Tiny structures produced by femtosecond laser
Using ultra-short pulse laser irradiation BAM scientists succeeded in producing structures on the surface of titanium that are smaller than 100 nanometres (nm). "This is a milestone for the machining of surfaces found in the technical and biomedical applications", says Jörg Krüger of BAM Federal Institute for Materials Research and Testing. The special thing is that the laser used generates "only" a radiation of a wavelength of 790 nm. "If you normally focus the beam of a laser of this type, diffraction occurs which, according to the laws of classical far-field optics, limits the achievable resolution to about half the wavelength," says his colleague Jörn Bonse. Thus only about 400 nm would actually have been possible. How then were the scientists able to generate these tiny periodic structures on the titanium surface in a directed fashion - we are talking about an order of one tenth of the wavelength?
A look through the electron microscope shows ridges that are somewhat reminiscent of the ripples on the sea floor. These marks are the results of the bombardment of a material with ultrashort laser pulses. A pulse of only 30 femtoseconds duration is sent to the material 50 times in succession, the scientists report in the journal "Applied Physics A"*. This should be imagined as a strobe flash at the disco, only very much shorter. For a femtosecond is an extremely short time period. A femtosecond is 10-15 seconds, for instance 30 femtoseconds compared to a second, are equivalent to 30 seconds in 32 million years.
After the irradiation with the femtosecond laser, the surface is inspected. BAM scientists succeeded, together with colleagues from the Max-Born-Institute for Nonlinear Optics and Short Pulse Spectroscopy (MBI) in Berlin, to find the correct parameters: So how many laser pulse are needed and how much energy per unit area are the individual pulses allowed to transfer? "We see these ripple structures just barely above a threshold at which a change occurs in the material," says the physicist Bonse. If energy density is slightly increased, much bigger ripples with periods of a few 100 nm are produced but they were not wanted in this project funded by the German Research Foundation (DFG). Structures below the 100 nm limit should be researched into.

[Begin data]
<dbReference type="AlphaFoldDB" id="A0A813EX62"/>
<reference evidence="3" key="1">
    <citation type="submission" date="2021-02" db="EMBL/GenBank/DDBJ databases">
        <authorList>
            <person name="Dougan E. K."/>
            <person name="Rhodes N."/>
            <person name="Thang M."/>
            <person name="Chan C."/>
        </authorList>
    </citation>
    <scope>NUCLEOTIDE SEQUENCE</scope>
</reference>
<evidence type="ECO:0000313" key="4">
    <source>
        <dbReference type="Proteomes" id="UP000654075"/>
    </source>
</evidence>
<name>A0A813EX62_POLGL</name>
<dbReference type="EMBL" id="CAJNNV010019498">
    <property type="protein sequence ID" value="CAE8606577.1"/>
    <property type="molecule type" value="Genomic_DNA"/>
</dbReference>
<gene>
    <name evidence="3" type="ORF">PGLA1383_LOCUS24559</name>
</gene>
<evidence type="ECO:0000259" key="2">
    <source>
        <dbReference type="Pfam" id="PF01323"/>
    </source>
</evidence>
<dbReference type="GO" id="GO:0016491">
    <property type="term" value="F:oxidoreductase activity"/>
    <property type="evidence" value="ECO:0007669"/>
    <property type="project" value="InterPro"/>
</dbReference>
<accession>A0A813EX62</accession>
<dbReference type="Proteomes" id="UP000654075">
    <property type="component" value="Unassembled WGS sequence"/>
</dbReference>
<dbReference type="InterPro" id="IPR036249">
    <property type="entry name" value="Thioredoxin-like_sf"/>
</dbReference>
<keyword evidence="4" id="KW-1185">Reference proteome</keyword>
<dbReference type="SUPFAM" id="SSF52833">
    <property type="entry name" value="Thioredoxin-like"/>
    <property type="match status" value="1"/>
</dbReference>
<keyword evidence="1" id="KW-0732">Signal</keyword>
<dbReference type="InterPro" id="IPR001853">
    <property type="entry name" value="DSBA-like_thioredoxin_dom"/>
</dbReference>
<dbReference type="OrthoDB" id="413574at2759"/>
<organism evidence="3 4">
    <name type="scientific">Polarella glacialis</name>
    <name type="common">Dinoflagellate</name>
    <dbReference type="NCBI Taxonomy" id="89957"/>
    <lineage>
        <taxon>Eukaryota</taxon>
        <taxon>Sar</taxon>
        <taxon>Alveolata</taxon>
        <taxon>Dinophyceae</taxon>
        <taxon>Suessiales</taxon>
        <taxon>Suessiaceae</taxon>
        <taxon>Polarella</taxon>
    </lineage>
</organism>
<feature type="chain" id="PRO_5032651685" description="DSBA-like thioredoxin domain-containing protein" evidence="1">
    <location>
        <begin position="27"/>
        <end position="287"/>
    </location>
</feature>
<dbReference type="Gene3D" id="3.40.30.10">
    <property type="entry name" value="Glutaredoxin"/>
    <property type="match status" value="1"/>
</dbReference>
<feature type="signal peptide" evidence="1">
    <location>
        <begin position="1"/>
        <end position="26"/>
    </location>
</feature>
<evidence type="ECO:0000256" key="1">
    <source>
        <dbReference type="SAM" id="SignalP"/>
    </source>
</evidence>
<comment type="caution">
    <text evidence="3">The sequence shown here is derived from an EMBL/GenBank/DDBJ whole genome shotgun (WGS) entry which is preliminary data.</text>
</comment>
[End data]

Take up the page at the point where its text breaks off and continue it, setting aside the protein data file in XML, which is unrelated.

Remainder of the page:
Finding the right parameter was not easy, but the process itself is relatively straightforward and industry compliant. Carried out in air, an expensive vacuum is not necessary, as it would be the case if lasers that produce a wavelength of well below 200 nm were used. And it is a method which can be performed in one step. The specimen is clamped and exposed to the laser radiation. The pulses are generated in a so-called oscillator, they are amplified in a crystal and then focused with a concave mirror to the sample surface.
So where are the small structures coming from? The scientists are still puzzled over it. The project is not finished yet. There are different approaches, but the process is presently not fully understood. Research over the next two years will study exposing the material to friction tests. Are the structures stable? Do they generate less friction? Which oils can be combined with them? These are just some questions that still need to be clarified. In the biomedical field, the scientists see the processing of implants as an area of application. Through these tiny ripple structures - BAM scientists hope - the processed material could be better absorbed by the body and cells find it easier to settle on the surface. So far, we have focused on the experiments on titanium. "The process is, however, applicable to other materials," says the physicist Jörg Krüger.
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